Diagnosis of Parkinson's Disease
The diagnosis of Parkinson’s disease is not easy. Many early symptoms can be put down to other conditions such as arthritis and general age related problems. Likewise Parkinson’s is often diagnosed when in fact the problem turns out to be something else.
It is currently believed that as many as 40% of people with the disease remain undiagnosed and about 25% are misdiagnosed one way or another.
The problem is that there is no definitive test for Parkinson’s but an early diagnosis is crucial because it determines the type of treatment a person will get and the success of that treatment.
An accurate diagnosis tends to be down to the experience and skill of individual physicians in evaluating and pinpointing the illness rather than sophisticated tests at their disposal (although certain tests do play a significant part).
Generally speaking, Parkinson’s is suspected if at least two of the three major symptoms are present: tremors while resting, stiffness and slowness of movement.
The main tools used to make a diagnosis:
Medical history/neurological examination
Physicians take a detailed medical history including information about all symptoms experienced (even minor ones which to the patient may be insignificant but to the doctor very important). The doctor will be looking to rule out other causes of the symptoms. The patient is asked to perform a whole range of movements including sitting, standing, walking and turning, giving the doctor the opportunity to assess balance and coordination. Neurological tests are carried out to assess reflexes, strength and coordination. Family members may be asked how they see the patient’s symptoms.
If Parkinson’s disease is suspected the physician will refer the patient on to a neurologist, ideally one specializing in the illness.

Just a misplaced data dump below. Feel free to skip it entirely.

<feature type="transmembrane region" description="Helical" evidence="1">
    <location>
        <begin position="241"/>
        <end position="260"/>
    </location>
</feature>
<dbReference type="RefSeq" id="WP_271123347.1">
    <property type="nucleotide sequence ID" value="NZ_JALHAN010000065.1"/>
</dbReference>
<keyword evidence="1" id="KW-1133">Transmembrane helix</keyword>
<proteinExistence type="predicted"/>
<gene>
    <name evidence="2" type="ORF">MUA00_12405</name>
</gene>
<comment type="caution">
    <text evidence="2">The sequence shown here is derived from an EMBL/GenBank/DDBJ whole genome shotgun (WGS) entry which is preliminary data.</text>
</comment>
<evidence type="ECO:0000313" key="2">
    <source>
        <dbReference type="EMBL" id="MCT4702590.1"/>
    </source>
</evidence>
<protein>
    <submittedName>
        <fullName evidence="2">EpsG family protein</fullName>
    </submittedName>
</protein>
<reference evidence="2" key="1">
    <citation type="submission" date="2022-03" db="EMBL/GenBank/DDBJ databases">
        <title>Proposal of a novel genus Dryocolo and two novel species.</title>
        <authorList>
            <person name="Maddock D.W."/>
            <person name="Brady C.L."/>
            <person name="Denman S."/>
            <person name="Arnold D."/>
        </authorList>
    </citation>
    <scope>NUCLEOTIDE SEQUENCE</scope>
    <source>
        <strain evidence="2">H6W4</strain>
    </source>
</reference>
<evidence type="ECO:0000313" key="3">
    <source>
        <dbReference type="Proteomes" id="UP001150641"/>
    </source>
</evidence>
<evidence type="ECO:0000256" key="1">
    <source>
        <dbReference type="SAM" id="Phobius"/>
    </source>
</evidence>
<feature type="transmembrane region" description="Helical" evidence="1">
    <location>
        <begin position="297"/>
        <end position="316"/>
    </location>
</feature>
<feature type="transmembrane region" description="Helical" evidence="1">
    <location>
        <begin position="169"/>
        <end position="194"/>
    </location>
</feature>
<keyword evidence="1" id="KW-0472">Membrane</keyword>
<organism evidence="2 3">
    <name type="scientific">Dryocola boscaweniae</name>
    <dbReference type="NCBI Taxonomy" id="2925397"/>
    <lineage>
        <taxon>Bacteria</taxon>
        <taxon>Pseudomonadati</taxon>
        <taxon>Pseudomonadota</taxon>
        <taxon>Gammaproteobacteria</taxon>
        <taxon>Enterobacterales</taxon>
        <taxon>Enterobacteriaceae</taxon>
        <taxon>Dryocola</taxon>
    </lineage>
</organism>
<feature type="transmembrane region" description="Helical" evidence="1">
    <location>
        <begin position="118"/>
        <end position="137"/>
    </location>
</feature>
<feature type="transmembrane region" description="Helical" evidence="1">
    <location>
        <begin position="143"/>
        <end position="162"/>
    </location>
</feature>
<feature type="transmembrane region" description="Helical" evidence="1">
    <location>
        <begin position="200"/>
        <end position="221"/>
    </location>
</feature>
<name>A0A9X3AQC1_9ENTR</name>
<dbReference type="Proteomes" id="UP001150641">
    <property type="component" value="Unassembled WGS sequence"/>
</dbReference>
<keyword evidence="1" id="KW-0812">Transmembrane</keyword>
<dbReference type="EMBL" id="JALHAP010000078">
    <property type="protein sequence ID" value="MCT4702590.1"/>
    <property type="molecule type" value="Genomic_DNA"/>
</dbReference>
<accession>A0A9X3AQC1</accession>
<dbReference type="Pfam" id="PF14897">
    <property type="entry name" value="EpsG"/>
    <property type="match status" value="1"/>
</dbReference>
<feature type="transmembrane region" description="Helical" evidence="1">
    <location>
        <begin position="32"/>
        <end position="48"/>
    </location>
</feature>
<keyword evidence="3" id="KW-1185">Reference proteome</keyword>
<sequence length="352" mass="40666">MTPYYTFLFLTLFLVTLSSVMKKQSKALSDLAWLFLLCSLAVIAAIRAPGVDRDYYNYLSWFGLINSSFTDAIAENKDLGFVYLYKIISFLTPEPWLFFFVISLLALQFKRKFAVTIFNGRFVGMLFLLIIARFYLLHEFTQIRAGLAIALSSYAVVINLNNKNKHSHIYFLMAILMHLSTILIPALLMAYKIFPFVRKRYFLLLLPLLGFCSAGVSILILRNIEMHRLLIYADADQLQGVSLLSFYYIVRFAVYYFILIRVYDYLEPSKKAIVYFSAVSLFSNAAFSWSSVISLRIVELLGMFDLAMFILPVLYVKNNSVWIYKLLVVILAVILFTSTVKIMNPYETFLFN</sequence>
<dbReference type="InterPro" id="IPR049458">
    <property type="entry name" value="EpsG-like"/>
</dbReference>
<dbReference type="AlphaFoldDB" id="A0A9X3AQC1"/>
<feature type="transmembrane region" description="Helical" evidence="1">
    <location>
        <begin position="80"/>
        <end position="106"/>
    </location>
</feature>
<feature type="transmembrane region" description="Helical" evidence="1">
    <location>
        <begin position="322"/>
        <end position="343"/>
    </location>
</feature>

Motor physiology tests
These tests are very useful for confirming a diagnosis and are also a good benchmark against which to base treatment. The tests measure the force and speed with which certain tasks are performed. They can involve reaching out for objects and copying certain shapes.
Computed topography scans (known as CT or CAT scans) and magnetic resonance imaging (MRI) can’t confirm a diagnosis of Parkinson’s because the brain changes in the disease are microscopic. But they’re useful in ruling out other conditions such as a brain tumor or stroke, which can produce similar symptoms.
One of the newest diagnostic tools, still very much at the experimental stage, is a positron emission tomography scan (PET). The scan uses 18-flurodopa (a form of the Parkinson’s treatment drug, levodopa) to measure dopamine neurons in the substantia nigra area of the brain. The symptoms of Parkinson’s are caused by loss of the dopamine neuron. 18-flurodopa is injected into the patient and then the brain is scanned. The scan is very sensitive to the dopamine cells and many people with Parkinson’s will have an abnormal PET scan.
It is also a useful tool for monitoring how quickly the disease progresses, though it still isn’t widely available.